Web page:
May 19th; I roll up to the climbers parking lot below Whitehorse Ledge*. I pick up Jared  Heath who just finished a climb on Whitehorse, he hops in and we drive over to cathedral and make a plan on the way. Camber via anything that isn’t busy from the bottom. There is a group on Turner’s Flake, Freedom, and an AMGA single pitch instructor certification taking over the Standard Route, Toe Crack, and Repulsion. Thin Air it is. Jared runs up literally linking 3 pitches with one full traverse in one mega pitch, but it is 5.6 and we need to get out of people’s way. I run up, simuling the first 20 feet and then take most of the rack and rocket up linking two more pitches to the ledge at the bottom of Airation Buttress.

Jared joins me and we reassess. The buttresses namesake, Airation, is right above us. I rerack and start-up. I’m halfway up, thankful we went to the creek, because this feels sooooo much easier with constrictions stopping my fingers now instead of parallel sided cracks for the fingers to slide down uselessly. I clip the “anchor” two rap rings attached to a tree.

I lean against the tree and look at my options. Jared said the top was easier and this would be a crappy belay, I’ll go for [the top]. There are black dirty looking sloping ledges, no pro? and it’s dirty… or this? A clean crack split the head wall above Airation. That looks better, I’ll go that way, 5.10 at worst.

The crack is thinner than I thought and the footholds are slopy… Crap! Well I gotta get through this, then it’ll be done. I placed a small nut having used up all my small cams in the single run we had on Airation and move them up to the front where its easy to get to. I climb up to a horizontal and place another nut hastily and grab an incut gaston. Looking around I see a good flake above my left hand (on the gaston). All I need is a good foot… I can use the horizontal I just need to put my foot inside of my hand.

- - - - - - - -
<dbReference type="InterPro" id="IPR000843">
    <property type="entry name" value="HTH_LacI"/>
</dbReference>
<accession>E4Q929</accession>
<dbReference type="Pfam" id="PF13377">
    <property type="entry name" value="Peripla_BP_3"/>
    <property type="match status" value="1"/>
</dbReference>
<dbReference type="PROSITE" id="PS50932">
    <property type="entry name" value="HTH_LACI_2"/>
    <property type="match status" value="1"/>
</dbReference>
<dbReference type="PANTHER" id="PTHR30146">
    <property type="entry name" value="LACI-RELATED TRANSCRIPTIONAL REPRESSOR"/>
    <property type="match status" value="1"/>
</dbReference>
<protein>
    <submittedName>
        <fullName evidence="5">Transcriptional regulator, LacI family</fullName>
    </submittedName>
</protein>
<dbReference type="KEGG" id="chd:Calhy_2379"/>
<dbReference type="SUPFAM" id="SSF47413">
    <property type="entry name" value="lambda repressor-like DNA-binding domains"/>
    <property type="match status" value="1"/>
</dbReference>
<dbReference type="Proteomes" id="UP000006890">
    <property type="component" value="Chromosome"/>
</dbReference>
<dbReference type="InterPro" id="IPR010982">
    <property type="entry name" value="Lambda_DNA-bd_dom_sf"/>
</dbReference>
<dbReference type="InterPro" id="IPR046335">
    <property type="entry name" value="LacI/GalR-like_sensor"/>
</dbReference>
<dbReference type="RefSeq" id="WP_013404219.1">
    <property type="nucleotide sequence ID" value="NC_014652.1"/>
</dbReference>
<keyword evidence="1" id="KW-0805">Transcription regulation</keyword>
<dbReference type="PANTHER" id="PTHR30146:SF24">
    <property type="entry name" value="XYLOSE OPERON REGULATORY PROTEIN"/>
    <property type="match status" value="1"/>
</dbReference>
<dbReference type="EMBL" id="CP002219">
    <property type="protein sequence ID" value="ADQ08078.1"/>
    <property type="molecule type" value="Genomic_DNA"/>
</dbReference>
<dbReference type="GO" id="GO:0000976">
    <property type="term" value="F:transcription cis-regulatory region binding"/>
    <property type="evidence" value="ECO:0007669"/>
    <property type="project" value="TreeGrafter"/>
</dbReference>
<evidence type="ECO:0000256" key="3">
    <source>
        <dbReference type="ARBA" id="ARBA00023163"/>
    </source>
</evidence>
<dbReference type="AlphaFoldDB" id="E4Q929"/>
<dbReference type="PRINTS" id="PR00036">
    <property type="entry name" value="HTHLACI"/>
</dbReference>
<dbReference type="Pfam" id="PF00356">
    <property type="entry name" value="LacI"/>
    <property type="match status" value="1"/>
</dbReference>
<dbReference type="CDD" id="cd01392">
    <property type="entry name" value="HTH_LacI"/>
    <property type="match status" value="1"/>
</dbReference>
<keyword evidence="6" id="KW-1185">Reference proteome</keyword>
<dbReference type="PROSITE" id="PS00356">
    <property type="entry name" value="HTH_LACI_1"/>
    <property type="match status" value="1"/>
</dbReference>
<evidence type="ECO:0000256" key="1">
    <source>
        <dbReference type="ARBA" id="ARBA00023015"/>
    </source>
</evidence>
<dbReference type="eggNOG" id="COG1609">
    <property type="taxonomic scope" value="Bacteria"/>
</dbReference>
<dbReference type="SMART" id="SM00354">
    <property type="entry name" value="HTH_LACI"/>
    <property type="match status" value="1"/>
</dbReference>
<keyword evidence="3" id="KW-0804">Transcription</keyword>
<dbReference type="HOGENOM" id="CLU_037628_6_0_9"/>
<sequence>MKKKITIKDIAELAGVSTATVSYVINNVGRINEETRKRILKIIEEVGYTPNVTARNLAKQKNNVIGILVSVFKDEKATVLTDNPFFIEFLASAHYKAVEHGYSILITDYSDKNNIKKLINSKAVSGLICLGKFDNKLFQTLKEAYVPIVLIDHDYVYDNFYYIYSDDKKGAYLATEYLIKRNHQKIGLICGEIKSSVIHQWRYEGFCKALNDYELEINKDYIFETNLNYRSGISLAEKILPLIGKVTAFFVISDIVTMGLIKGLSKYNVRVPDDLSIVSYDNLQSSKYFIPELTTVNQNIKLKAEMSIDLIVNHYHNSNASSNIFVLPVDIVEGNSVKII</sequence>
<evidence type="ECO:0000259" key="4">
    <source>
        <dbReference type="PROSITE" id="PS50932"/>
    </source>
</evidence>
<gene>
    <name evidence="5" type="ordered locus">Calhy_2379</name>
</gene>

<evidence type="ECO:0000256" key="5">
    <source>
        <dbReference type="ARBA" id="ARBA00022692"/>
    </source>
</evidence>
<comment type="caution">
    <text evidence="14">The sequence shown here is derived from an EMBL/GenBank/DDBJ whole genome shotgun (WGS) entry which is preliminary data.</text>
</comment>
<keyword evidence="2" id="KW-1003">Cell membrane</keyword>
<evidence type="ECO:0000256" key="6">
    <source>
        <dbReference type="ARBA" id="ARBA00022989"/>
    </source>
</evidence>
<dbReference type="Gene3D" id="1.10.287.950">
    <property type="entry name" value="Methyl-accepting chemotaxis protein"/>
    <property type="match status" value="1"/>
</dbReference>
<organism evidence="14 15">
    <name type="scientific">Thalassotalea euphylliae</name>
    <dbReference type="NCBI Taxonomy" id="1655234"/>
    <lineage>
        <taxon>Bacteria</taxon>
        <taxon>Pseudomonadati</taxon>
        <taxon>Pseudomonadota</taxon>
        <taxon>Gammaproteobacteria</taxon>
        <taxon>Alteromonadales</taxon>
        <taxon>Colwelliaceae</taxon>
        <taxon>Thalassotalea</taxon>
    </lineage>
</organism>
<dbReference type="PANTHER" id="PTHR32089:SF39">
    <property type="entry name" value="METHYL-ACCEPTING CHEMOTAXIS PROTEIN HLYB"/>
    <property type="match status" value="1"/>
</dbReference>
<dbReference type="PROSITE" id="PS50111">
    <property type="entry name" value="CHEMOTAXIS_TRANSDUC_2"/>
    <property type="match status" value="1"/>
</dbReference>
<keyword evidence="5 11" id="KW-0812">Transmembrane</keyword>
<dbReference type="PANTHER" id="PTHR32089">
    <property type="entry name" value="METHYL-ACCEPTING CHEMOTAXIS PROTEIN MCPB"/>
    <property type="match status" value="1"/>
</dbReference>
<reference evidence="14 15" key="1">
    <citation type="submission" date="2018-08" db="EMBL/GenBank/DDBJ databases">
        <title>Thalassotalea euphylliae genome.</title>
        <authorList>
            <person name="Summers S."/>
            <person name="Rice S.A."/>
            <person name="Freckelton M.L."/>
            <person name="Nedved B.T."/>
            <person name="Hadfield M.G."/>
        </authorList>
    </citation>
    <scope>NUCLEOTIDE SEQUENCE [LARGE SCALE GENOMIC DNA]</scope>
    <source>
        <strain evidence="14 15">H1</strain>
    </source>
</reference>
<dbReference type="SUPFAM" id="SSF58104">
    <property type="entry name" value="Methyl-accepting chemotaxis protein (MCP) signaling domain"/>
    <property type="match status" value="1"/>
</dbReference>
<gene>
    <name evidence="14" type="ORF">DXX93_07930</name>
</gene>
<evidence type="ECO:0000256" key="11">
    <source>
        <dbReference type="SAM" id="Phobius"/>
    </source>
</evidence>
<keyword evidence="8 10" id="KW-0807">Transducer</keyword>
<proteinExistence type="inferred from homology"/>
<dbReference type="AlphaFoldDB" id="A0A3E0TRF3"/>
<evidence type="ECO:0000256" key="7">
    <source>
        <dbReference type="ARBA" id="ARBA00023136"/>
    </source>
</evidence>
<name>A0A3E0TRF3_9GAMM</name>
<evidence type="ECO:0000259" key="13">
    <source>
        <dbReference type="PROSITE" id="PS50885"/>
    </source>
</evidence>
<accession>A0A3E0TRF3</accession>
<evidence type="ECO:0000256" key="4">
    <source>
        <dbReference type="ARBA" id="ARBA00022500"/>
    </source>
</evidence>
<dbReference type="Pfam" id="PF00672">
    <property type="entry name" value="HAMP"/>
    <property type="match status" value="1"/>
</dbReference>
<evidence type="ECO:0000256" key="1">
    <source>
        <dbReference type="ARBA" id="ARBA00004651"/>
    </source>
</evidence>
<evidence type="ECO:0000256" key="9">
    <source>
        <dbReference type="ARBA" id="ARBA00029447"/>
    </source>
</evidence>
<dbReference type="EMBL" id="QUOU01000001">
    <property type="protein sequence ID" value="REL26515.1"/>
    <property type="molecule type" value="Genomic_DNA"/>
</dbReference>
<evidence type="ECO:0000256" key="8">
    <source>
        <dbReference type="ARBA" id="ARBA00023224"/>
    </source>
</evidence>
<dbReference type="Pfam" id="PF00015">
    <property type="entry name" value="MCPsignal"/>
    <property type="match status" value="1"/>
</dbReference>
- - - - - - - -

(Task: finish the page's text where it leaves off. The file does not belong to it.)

I suck up into the gaston and lift my foot. Shit, I’m too tired, maybe on the other side of my hand will work. I fight and get my foot up. Shit that won’t work, this isn’t good enough. I decide down climbing is my best option so I can reassess if this is the best way to go. I move my feet down and my left hand but I find I can’t down climb the move to the horizontal. Panic hits the primal side of my brain as I listen to Jared converse with someone else on the ledge. I yell down “Jared watch me here, I’m down climbing.” “OK, I got you.” “Take, I’m going onto you.”

I hop/jump off, the normal let go of the rock… somethings wrong.

I’m facing out away from the cliff and can see the ground.

I feel my glasses with accompanying croakies pull off my head.

Tree branches whir by in a blur past me…

The Rope pulls taught and I swing hard back through the tree and impact the ledge with an audible thud. I immediately scramble up to the tree, clip in and sit down